The presence of the Islamic State is evident everywhere Navai goes — roads decimated by IEDs, burning oil wells, battlefields littered with dead bodies.
She embeds with the Shiite militia group Badr as they fight the Islamic State and then process the displaced Iraqis who they've just liberated. The relief on the faces of families as they are broken out of Islamic State territory soon turns to dread when they face a new round of interrogators.
"There's a 90% chance that an ISIS member is among the displaced families," says a militia leader as they separate terrified men from the women and children and immediately take away a man who the rescued group says was an Islamic State sympathizer who blackmailed them. The cameras are not allowed to follow. (ISIS is an acronym for the Islamic State.)
As Navai points out, it's difficult to tell the enemy from a simple farmer or merchant (they could be one and the same), but little proof is needed before husbands, sons and fathers are swept away by militia. If recent history is any indication, says Navai, they — like hundreds before them — will never be heard from again.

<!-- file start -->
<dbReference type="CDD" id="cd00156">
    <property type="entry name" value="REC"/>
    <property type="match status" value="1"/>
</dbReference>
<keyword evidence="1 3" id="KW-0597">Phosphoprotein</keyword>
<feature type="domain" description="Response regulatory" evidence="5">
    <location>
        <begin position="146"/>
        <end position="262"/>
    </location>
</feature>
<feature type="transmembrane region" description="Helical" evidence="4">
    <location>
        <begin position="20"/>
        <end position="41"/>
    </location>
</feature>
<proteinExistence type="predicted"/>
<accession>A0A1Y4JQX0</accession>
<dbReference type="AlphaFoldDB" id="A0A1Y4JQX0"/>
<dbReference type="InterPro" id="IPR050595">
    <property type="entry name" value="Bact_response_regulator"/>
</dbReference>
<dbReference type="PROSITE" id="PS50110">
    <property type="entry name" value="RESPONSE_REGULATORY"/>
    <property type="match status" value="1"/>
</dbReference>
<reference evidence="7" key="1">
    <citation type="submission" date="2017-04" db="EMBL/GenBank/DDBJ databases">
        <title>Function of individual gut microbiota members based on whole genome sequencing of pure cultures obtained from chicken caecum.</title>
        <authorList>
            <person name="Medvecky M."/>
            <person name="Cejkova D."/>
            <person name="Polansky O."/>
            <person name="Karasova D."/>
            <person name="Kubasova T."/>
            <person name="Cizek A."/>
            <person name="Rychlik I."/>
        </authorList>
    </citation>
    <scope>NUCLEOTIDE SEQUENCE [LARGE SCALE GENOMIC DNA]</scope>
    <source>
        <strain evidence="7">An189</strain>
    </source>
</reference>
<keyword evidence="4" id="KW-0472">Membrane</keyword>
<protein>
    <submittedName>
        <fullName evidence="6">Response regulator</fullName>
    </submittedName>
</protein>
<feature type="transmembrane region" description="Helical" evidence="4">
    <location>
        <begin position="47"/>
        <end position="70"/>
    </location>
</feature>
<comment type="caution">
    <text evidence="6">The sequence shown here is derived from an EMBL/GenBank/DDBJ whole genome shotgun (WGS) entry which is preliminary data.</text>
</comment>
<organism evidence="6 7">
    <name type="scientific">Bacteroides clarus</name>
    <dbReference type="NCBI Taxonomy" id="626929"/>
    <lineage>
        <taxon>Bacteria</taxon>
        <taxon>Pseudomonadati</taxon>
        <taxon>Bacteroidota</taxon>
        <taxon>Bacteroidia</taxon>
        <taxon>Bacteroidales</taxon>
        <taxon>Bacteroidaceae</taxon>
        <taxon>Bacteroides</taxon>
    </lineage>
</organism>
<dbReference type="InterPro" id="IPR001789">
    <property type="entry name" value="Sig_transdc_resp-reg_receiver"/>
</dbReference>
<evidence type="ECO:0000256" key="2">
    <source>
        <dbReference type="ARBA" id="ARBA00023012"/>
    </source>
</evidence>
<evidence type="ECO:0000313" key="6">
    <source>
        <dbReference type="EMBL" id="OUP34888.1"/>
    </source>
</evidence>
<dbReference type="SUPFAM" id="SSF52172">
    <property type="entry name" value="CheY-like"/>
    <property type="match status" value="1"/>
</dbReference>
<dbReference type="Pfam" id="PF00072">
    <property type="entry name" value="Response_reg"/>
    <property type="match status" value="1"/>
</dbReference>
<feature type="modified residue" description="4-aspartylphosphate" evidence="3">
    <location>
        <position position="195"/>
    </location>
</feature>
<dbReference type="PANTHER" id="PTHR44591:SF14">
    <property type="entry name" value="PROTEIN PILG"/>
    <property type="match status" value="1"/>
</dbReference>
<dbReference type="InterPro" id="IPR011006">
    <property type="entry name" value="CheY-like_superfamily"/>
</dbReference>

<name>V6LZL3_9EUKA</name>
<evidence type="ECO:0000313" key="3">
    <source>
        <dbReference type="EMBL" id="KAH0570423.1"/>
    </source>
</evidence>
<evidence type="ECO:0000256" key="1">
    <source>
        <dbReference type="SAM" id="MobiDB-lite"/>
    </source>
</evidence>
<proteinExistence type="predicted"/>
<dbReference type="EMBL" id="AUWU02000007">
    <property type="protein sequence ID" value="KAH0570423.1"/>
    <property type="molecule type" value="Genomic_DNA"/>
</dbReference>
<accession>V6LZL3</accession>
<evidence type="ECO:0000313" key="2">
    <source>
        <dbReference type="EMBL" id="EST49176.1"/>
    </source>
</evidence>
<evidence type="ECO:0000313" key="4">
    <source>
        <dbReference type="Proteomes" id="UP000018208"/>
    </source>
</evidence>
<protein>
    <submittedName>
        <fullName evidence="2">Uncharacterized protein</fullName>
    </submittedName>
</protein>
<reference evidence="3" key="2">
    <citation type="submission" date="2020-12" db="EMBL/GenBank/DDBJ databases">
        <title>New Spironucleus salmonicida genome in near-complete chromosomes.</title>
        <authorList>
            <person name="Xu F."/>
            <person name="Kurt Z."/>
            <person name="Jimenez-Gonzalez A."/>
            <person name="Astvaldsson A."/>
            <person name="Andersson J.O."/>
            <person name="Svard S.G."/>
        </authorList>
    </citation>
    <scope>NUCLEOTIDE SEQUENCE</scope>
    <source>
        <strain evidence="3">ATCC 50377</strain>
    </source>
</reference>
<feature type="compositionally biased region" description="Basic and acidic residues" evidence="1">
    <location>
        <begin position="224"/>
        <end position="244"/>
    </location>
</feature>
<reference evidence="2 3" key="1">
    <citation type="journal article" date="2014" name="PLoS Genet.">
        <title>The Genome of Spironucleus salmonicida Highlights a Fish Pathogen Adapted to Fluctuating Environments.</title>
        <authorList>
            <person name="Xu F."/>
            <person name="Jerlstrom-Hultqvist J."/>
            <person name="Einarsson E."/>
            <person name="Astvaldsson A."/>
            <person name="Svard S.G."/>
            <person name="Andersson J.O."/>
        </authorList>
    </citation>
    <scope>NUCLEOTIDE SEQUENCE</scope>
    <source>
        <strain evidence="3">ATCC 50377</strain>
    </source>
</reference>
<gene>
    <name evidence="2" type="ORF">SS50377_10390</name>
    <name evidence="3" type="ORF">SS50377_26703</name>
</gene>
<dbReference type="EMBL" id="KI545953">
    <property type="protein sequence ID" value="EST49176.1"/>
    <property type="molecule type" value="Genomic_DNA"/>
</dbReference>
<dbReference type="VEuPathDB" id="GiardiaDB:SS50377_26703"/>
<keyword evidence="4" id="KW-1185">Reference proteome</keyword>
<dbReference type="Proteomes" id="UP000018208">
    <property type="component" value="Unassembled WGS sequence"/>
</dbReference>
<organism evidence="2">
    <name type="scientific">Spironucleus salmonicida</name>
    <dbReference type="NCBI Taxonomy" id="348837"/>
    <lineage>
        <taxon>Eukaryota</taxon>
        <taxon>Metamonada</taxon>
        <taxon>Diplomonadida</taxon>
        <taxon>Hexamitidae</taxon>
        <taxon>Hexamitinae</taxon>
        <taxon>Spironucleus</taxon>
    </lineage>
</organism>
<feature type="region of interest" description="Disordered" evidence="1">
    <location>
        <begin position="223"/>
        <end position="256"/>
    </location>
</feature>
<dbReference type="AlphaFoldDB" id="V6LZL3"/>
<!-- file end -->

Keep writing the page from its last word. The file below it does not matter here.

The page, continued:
The Badr and other militia, like Hezbollah Brigade, are supposed to answer to the Iraqi government and turn suspected Islamic State collaborators over to the justice system to be tried. But in the documentary, a Shiite fighter points to horrific video on his phone of civilians being tortured by the Islamic State as the reason why his forces must act quickly.
Navai, who won an Emmy for the 2011 "Frontline" installment "Syria Undercover," interviews former militia fighters, captives who escaped militia prisons, refugees who witnessed the murder of their families and the rare politician willing to admit it's a systemic problem the government is either ignoring or benefiting from.
The film shows the destroyed Sunni mosques of Diyala province, and in other scenes, beautiful rural green fields where dead bodies dumped in the creek are a regular part of the landscape. In a refugee camp, a grieving mother shows photos of her three sons, all young men, all executed in her home when the militia moved into town to push out the Islamic State.